Home MBE Articles Adventure Sled dog racing

Sled dog racing


Screen Shot 2013-11-26 at 1.24.24 PM

Sled dog racing

By Sue Madsen

Frost crystals glitter in the cold morning air, and a brittle layer of hoar frost crunching under my skis is the only sound that breaks the morning stillness until suddenly a cacophony of barks rings out from around the bend, and a sled pulled by grinning dogs swings around. I ran into Jim Malin training his team some time ago near Schreiber’s Meadows, and was instantly intrigued.

Sled dog racing is immensely popular in northern states and Alaska. Every February newspapers around the nation run stories on the Iditarod, Yukon Quest and other top-tier races. Here in the snowy northwest, the sport has a much lower profile. However, with a bit of sleuthing I uncovered a lively regional scene.

Locally, the best way to learn more about sled dog racing or other dog-powered sports is the Northwest Sled Dog Association (NWSDA). The group’s members run the gamut from enthusiastic amateurs to competitive racers but all of them love these dogs and love working with them. Many of the club outings are strictly social – geared towards amateurs who are interested in learning techniques, exercising their dogs and connecting with others who share their interests. Beginning mushers and all breeds of dog are welcome.

While professional mushers may own more than a hundred dogs and run teams of 20 or more, recreational mushers tend to have fewer dogs and run short distances. A typical recreational team (although there really is no typical in this sport) may range from two to six dogs, and cover 5 to 30 miles on a training run, depending on the dogs, gear, terrain and weather conditions. Many mushers get into the sport by rescuing or fostering dogs already trained to pull. A good lead dog is key; it is difficult for a musher following behind the team to teach inexperienced dogs to pull, but dogs readily learn from each other. Lead dogs are often retired racers paired with younger pups just learning the ropes.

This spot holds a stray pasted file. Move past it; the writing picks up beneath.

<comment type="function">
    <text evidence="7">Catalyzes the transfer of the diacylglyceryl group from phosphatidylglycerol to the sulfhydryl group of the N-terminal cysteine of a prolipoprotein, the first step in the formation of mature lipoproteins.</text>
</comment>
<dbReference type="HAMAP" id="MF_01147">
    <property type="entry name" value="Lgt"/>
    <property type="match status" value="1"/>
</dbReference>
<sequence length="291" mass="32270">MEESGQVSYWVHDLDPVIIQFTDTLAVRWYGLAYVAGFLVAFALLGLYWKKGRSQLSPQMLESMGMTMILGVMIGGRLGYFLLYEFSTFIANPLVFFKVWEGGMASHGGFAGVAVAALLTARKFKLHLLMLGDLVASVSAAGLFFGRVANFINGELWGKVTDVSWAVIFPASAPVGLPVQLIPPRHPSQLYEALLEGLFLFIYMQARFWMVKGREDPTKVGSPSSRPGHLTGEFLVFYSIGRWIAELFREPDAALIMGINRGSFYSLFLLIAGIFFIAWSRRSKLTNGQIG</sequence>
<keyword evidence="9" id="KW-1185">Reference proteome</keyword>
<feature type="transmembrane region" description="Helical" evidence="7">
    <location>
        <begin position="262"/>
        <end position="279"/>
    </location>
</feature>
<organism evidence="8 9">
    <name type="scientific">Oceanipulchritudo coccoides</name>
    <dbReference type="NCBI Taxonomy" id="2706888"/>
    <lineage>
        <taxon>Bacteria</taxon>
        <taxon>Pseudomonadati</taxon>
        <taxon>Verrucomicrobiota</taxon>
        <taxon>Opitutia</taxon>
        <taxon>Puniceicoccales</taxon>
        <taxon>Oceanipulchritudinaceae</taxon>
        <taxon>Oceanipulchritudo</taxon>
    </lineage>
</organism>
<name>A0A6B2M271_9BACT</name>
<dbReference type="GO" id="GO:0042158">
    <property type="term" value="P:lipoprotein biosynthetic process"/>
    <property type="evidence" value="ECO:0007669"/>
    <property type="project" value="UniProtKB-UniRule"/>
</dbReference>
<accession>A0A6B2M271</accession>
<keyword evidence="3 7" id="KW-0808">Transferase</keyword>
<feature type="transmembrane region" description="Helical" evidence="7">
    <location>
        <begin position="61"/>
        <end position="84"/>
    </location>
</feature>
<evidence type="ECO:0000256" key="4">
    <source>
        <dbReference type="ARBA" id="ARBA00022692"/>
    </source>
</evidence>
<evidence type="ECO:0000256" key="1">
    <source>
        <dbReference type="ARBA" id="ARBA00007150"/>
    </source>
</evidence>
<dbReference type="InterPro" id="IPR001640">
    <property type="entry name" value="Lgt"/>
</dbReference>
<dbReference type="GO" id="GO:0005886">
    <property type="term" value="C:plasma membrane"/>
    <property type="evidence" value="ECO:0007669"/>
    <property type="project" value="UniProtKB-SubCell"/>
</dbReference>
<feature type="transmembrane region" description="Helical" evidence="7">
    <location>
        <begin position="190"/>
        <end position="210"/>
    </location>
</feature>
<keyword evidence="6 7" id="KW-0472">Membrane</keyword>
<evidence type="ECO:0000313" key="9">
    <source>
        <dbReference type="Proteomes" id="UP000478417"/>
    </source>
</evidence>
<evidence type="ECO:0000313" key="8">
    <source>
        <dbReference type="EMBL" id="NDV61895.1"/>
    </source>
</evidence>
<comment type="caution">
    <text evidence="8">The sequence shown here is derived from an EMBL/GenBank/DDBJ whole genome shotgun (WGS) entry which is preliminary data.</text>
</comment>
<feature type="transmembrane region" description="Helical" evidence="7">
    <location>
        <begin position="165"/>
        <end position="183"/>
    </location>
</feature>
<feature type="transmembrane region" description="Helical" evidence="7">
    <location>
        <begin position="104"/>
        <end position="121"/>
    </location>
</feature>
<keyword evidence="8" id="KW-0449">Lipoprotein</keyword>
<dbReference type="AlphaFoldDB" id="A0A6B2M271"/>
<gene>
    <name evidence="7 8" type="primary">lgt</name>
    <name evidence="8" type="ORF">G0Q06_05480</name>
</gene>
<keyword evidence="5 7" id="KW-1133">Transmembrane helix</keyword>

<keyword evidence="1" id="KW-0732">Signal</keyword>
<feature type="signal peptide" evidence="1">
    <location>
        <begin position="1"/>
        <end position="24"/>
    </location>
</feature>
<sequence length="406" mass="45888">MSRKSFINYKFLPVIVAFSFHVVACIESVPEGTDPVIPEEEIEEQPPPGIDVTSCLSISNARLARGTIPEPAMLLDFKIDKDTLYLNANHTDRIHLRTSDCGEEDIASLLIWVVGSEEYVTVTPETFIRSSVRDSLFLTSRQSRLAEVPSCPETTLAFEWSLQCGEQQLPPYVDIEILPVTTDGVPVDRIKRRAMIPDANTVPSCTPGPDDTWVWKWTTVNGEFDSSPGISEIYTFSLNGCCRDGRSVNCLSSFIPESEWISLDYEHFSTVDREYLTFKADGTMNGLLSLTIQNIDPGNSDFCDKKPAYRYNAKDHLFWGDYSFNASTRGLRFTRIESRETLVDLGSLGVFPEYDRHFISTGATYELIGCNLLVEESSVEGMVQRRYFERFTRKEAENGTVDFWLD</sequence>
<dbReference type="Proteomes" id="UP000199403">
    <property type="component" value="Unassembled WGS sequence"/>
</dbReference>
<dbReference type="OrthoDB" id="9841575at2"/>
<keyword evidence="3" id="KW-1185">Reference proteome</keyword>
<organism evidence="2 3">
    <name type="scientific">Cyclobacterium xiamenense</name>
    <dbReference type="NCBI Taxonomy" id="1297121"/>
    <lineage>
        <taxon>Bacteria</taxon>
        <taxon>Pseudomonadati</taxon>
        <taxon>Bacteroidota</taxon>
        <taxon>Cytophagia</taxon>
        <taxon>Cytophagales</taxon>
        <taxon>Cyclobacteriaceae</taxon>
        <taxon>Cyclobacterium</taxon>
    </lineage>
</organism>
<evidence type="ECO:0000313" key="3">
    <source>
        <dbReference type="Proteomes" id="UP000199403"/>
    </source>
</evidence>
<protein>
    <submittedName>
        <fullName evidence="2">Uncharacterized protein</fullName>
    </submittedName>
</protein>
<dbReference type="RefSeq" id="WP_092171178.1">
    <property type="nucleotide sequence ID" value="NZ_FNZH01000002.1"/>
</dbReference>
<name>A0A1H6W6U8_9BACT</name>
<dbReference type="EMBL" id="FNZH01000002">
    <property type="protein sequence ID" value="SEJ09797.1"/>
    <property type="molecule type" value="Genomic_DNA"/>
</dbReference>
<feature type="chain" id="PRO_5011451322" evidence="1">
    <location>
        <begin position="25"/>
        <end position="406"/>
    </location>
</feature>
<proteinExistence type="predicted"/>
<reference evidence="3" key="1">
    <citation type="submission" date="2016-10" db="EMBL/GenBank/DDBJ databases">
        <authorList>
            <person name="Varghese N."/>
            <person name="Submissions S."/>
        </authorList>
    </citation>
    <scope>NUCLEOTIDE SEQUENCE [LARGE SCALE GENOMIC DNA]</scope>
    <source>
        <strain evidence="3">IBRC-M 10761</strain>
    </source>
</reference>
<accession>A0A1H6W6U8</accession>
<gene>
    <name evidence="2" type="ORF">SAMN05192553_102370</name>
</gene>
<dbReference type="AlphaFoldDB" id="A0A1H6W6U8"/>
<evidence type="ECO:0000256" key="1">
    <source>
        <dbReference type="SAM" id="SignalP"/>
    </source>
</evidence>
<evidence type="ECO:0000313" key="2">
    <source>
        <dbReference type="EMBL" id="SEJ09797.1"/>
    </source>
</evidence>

Mushers look for packed groomed snow to run their dogs. Locally, Glacier Creek Road and the area around the Schreiber’s Meadows sno-park road are popular training spots. Snowmobile trails create an ideal running surface, so many training routes start at sno-parks catering to folks who prefer motorized winter sports. I’ve often seen people skijoring (being pulled on skis behind dogs) on Hannegan Road, although skiers and loose dogs can be a distraction, particularly for beginning teams. When snow is scarce mushers fall back on “dryland” training, using three- and four-wheeled carts, scooters or even bikes. Logging roads are perfect and locally abundant – just be sure no active timber harvesting is taking place.

The best way to get an introduction to sled dog racing is to attend a race or event. There are no races in the Mt. Baker area, but if you’re interested in watching a race or meeting professional and amateur mushers, consider a weekend trip. The Cascade Quest Race is held in Plain near Lake Wenatchee from January 31 to February 2, 2014. The Crystal Dog Challenge near Snoqualmie Pass takes place February 15–16. Or consider heading down to Camp Koinonia near Cle Elum, where the NWSDA hosts frequent events. There are also several companies that offer dog sled tours in areas such as Leavenworth or Mazama. Try SierraBlu kennels out of Leavenworth (sierrablukennels. com).

Be aware that sled dog racing is not as simple as hitching the family pack to a sled and heading off into the snow. While virtually any dog can be trained to pull, many mushers gravitate towards northern breeds – Alaskan or Siberian huskies, malamutes, etc. These breeds are active, independent and need experienced and disciplined dog owners. Kids love dogs, and may be thrilled to take a ride or experience the sport firsthand as a spectator, but should be closely supervised when around the teams. Kids and adults alike must respect the dogs and musher, and not approach the animals with treats or affection unless invited to do so.

Running dogs requires specialized equipment – booties, harnesses specifically designed for pulling and the like. Packed snow and ice can be hard on a dog’s feet. Inexpensive harnesses purchased from the local pet store are not designed for pulling; they will chafe and put pressure on sensitive areas, and may injure your dog.

Appropriate gear is not necessarily expensive and there are a number of good local sources (see below). Training and exercising sled dogs requires a year-round commitment to keep dogs in top shape. However, running dogs in temperatures above 55 degrees F. will cause heat stress. x

For more information on dog-powered sports:

Northwest Sled Dog Association (NWSDA ): nwsda.org

Sled Dog Central: sleddogcentral.com

Pacific Sled Dog and Skijor Association: psdsa.org

K9 Scooters Northwest – “urban mushing:” k9scootersnw.org


Alpine Outfitters: alpineoutfitters.net

Nordkyn: nordkyn.com